The food's gotten better. The new dorm looks like a luxury hotel. The new president is having folks over for a BBQ. Is Harvard finally starting to care about its students?
At Harvard, where change usually comes at a glacial pace, the administration this year began taking a few small steps to increase student satisfaction--small steps that seem to be getting big results.
Sure, the problems persist. The campus is still a dangerous place, the Adams House pool is still closed for "renovations" and those little career books from OCS suddenly started costing big bucks.
But all that seems somehow less significant when the president, having missed a tea for first-year students, apologizes profusely and promises to hold a make-up barbeque before a football game. Insignificant, when that very same president handwrites a note to the Crimson writer who chronicled his absence, telling the reporter to call him at home in any similar situations.
Taken one at a time, small gestures can be dismissed as trivial. But taken together, these little things may mean a lot to the students who benefit. At least in some quarters, students are getting noticed.
Teas in Our Time
The first indication of change came over the summer, when Acting Dean of Freshmen Virginia L. Mackay-Smith '78 announced she was resuming the practice of inviting first-year students to the dean's official residence for tea. Dean of Freshmen Henry C. Moses had discontinued the teas last year.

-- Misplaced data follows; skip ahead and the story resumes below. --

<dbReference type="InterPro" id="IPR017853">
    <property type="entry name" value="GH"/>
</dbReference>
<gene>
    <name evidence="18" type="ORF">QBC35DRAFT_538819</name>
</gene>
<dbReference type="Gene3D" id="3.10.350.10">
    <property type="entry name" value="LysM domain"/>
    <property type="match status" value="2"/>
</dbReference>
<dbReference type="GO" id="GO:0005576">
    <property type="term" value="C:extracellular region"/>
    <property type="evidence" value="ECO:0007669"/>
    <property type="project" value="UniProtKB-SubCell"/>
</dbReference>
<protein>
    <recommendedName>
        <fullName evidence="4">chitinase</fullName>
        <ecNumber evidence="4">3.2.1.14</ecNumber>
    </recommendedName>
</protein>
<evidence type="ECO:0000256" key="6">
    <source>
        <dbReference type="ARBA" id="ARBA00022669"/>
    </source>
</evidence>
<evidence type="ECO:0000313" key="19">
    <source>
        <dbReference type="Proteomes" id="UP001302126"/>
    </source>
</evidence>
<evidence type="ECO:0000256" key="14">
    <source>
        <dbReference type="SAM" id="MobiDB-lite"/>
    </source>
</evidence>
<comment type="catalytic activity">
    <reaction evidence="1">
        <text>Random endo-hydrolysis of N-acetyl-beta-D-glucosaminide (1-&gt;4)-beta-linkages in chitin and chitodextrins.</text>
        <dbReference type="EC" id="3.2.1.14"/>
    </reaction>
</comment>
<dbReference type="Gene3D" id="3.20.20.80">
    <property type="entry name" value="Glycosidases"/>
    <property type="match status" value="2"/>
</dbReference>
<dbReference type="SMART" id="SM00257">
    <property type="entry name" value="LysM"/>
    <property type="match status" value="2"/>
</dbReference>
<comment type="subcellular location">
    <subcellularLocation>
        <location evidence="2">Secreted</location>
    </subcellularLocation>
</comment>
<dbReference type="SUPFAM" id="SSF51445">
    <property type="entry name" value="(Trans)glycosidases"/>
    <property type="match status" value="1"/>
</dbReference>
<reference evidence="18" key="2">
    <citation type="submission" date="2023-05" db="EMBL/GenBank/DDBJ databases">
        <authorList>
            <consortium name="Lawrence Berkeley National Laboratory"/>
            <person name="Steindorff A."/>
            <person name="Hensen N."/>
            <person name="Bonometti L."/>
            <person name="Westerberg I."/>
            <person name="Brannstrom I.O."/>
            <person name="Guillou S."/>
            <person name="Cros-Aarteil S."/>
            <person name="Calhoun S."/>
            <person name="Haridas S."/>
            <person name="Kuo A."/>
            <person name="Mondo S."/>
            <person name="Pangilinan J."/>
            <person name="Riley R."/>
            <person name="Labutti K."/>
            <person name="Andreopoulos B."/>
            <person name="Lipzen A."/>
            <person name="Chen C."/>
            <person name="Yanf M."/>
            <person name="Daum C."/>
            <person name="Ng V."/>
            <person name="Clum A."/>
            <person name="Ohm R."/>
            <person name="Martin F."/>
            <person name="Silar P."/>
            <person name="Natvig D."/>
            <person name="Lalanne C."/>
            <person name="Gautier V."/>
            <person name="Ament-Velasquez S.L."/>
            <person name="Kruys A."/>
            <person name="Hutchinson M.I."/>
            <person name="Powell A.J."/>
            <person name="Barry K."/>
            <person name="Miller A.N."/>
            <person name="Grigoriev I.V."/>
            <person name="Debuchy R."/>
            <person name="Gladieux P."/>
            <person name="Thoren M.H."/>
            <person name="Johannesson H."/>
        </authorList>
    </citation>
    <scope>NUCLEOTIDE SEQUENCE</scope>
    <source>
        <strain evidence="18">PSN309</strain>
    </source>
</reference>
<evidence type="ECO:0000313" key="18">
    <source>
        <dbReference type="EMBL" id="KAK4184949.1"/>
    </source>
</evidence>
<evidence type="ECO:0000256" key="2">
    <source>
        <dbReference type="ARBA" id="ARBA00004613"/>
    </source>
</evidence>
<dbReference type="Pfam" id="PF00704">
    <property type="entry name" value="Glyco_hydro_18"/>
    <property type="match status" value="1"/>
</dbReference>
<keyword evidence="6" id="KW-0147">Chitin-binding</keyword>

The next indication of a student-friendly Harvard was when the posh DeWolfe St. housing complex opened. In the recent past, designers of new dormitories (Canaday Hall, Mather House) seemed to have one primary objective: making the buildings riot-proof. But when the DeWolfe St. complex opened, it was clear that the architect had been given another mission: make the building nice.
Although some residents grumbled about DeWolfe's semi-cramped doubles and unneeded kitchens, the predominant impression seemed to be that DeWolfe, with its cable hookups, central air conditioning and bay windows, bore an unusual resemblance to a luxury hotel.
The Hotel Harvard theme continued with two technological advances designed to make life easier for first-year students. Clueless yardlings had Harvard information at their fingertips through the use of computer kiosks with color monitors--just like the computer kiosks about Boston at downtown luxury hotels.
And, just like guests at a ritzy hotel, residents of the Union Dorms now use electronic cards instead of metal keys to open their doors. The cards, administrators say, buttress security and make lost keys less of a hassle.
If Harvard food is not yet up to hotel standards, it seems to be improving. A new dining services director, Michael W. Berry, has proclaimed his dedication to "the liberal art of eating." Returning undergraduates were greeted with a new daily sandwich bar, more soups and promises of theme meals four times each month.
Compare this to historic Harvard, where students in 1638 took Headmaster Nathaniel Eaton to court for a variety of infractions, among them serving meals consisting of little more than moldy bread and beer.
Current students who are dissatisfied will have recourse outside the court system. President Neil L. Rudenstine will hold office hours on a first-come, first-served basis beginning next week, and continuing on four other dates this semester. Rudenstine's predecessor, Derek C. Bok, did not hold regular office hours during his 20-year tenure.
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